Shea then called for a vote, but Montgomery first sought an opportunity for board members to speak. She recalled that she had left the June 3 workshop undecided. “I do think we need the drainage, regardless of the paving,” she said. “I don’t know if this is the drainage we need.” At the same time, “we seem to have a lot of ‘roads scholars’ around who seem to know, or think they know, what should be done — and it’s to me a lot of speculation.” Nonetheless, she continued, “I do feel the contention I’ve witnessed tonight warrants more time for this to be discussed until we are comfortable as a community to come to that decision.”
Leonard observed that “there are a lot of people that raised issues” and referred to his own dialogue with South Mountain Pass residents as well as consultation with Ron Gainer, the town’s advising engineer, and his other efforts to become well-versed on the subject. “I tried to do what I could in the short period we had,” he said. “I’m a little disappointed in this process.”
After the meeting, Zaleski said the Old Road Society “would take the lead from” the South Mountain Pass contingency, on what — if anything — comes next. He also outlined a different approach for the Town Board, one that actually involves paving: “Do the drainage for the first 600 feet” of South Mountain Pass, leading up from Route 9D, as originally anticipated, he said. “Pave the first 600 feet. They could have tried [working with] the first 600 feet” alone.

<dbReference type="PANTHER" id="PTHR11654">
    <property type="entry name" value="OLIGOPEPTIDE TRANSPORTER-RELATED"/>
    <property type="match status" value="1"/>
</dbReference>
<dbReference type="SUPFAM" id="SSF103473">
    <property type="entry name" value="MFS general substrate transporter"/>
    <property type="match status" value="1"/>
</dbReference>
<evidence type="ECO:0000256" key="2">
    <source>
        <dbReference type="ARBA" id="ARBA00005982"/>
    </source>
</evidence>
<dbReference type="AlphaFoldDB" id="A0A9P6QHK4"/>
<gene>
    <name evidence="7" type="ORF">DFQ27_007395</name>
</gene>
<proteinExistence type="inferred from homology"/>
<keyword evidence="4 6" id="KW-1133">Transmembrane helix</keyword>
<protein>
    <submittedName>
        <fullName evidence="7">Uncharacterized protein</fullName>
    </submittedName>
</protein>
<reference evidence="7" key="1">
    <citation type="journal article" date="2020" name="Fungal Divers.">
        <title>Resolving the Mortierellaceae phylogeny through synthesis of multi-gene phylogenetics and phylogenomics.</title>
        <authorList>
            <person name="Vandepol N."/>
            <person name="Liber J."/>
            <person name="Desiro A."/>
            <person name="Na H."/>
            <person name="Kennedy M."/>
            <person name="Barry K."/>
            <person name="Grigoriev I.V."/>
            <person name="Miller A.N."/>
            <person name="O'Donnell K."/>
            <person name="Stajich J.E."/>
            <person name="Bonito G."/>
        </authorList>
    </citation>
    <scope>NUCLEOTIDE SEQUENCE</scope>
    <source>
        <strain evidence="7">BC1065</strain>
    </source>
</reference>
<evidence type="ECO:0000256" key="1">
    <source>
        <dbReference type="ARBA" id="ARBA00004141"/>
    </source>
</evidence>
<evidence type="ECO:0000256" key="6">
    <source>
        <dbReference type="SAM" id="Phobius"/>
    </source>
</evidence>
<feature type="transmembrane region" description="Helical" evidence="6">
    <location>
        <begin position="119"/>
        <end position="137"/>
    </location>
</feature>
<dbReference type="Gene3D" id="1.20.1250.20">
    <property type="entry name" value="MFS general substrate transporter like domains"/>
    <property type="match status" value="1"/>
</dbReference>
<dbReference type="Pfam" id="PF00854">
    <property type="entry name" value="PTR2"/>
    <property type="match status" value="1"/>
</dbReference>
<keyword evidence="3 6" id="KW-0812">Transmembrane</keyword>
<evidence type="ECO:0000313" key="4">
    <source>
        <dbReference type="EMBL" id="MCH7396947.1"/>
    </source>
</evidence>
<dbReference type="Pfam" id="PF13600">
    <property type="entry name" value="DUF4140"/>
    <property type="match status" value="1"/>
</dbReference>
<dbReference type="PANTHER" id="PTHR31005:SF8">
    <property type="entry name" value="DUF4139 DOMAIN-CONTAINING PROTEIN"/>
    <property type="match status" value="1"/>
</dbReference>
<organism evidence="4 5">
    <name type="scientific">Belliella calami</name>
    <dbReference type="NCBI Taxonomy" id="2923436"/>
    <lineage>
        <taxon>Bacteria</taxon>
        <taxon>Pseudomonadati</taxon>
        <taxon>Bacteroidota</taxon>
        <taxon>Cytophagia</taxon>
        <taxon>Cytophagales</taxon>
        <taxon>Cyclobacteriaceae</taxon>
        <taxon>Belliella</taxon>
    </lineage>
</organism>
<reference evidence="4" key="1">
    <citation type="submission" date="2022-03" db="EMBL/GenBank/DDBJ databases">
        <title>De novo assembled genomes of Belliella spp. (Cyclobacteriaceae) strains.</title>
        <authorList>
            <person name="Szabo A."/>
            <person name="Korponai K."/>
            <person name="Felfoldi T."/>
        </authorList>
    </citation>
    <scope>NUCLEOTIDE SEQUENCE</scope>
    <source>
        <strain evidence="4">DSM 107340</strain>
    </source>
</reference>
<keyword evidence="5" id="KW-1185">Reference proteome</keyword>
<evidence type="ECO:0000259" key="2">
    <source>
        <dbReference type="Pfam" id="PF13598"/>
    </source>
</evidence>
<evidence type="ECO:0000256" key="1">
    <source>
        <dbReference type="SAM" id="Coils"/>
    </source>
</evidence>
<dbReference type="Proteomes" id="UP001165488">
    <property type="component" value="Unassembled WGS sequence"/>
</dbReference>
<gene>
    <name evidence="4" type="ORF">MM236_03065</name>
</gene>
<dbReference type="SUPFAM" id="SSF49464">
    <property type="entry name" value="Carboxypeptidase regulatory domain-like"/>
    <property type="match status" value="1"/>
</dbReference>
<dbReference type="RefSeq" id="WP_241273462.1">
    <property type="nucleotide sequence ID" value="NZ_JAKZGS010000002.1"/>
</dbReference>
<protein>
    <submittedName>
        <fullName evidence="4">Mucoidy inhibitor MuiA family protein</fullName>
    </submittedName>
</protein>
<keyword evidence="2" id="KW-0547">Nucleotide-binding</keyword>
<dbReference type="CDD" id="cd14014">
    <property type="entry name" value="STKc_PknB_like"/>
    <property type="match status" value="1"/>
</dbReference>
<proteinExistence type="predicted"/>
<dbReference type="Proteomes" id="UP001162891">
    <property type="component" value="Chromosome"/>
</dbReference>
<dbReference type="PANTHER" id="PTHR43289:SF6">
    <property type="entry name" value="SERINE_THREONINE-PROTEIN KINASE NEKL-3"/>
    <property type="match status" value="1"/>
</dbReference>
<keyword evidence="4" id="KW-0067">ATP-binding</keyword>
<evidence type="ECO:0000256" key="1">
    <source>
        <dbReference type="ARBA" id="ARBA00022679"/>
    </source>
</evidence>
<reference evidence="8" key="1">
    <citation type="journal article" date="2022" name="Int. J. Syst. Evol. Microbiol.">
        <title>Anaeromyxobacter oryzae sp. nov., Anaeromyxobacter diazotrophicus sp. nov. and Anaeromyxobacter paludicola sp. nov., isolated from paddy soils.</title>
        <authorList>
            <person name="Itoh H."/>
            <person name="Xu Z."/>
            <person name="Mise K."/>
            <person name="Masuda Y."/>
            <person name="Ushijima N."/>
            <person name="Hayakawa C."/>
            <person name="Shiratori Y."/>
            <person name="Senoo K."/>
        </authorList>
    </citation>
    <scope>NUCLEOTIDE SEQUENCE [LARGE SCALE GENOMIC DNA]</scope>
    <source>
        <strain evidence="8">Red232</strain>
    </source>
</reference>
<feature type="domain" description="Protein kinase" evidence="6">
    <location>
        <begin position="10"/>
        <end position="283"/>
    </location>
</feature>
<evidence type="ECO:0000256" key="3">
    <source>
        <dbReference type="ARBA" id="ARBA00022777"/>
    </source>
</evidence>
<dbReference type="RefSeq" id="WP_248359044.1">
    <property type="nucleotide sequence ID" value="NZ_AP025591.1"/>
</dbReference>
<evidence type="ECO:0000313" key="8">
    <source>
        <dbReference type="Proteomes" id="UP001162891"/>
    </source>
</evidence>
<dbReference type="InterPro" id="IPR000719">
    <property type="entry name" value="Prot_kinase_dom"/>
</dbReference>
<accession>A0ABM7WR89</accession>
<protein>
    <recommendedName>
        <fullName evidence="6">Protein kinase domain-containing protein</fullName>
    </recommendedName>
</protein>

Alex Clifton, a South Mountain Pass resident who objects to paving, said that “opposition continues to grow. It just seems that the more we oppose it,” the more adamant the town government gets. “That’s what’s troubling about tonight.”
In other business, the board reiterated its support for the proposed Hudson Highlands Fjord Trail by passing a resolution specifically endorsing the recently unveiled master plan for the project, which would link Beacon and Cold Spring via a pedestrian and bicycling pathway paralleling the river, Metro-North tracks, and Route 9D.